The mechanical energy involved in touching a smartphone screen or being struck by a raindrop could be converted into electricity using a new energy harvesting concept devised by Penn State researchers. It contrasts from other methods of harvesting energy from motion, which normally generate current from constant vibrations.
The scientists say that they have built a device to capture energy from gentler and more infrequent motions, like scrolling through a news article on a smartphone. They described the device in a paper published in the journal Advanced Energy Materials, a transducer made out of an organic polymer that creates electricity when compressed.
The study gives a twist to the field of energy harvesting, which typically depends on piezoelectric materials that harvest electricity from frequent vibrations or mechanical stress. In recent years, engineers have increasingly tried to exploit this piezoelectric effect, resulting in devices like a sound sensor that only uses power when actually hearing noises.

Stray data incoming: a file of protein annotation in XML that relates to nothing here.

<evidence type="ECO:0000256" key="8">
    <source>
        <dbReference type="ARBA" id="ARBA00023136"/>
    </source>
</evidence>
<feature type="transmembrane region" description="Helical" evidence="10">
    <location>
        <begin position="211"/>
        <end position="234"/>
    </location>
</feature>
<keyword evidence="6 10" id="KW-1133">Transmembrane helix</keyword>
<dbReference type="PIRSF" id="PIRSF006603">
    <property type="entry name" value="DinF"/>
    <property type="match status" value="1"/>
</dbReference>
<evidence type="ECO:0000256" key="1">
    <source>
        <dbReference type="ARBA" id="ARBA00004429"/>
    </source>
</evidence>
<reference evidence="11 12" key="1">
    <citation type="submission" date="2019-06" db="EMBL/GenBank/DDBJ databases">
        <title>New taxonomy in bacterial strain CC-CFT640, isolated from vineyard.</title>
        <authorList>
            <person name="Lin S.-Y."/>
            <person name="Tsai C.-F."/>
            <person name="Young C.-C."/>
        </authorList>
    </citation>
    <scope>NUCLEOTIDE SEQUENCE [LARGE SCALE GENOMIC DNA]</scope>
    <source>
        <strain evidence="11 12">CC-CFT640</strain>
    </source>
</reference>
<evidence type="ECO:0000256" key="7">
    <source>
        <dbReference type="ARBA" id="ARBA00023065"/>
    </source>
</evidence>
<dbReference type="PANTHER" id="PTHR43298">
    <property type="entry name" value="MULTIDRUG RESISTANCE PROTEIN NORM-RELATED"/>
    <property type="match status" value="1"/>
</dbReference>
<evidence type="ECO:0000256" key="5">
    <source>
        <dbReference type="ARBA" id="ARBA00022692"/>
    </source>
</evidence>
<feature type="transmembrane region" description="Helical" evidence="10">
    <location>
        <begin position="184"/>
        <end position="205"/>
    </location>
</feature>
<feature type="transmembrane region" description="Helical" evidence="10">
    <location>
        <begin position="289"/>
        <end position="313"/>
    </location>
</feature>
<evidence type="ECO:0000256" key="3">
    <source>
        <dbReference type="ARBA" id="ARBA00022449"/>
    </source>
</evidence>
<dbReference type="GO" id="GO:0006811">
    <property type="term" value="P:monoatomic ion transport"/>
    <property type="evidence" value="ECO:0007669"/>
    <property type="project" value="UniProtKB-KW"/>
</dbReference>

Their device is known as an ionic diode, which contains two electrodes filled with ions almost like batteries. When a mechanical force is applied, the ions spread out on the membrane, creating a continuous direct current that imparts microwatts of power to the main battery.
“Because the device is a polymer, it is both flexible and lightweight," said Qing Wang, a materials science and engineering professor at Penn State, in a statement. “When incorporated into a next-generation smartphone, we hope to provide 40 percent of the energy required of the battery.”
The charge dissipates once the ions settle down. The complete cycle occurs once every ten seconds, as opposed to devices drawing energy from the piezoelectric effect, which operates most efficiently a hundred times faster, or around 10 vibrations per second.
The device adds to the list of technologies trying to prolong the life of devices like smartphones, wearables, and wireless sensors. Earlier this year, a Georgia Institute of Technology team reported a tiny generator that could allow fitness bands and smart watches to harvest energy from running and walking. Other innovations involve soaking up power from stray radio waves.
Though the transducer is targeted at smartphones, there are many applications that would benefit from harvested energy. It could be used in biomedical devices pasted onto hospital patients or sensor tags for livestock powered by muscle contractions.
The device could also gather energy from wind or ocean waves as “a source of abundant, environmentally benign and sustainable power,” the researchers wrote in their paper.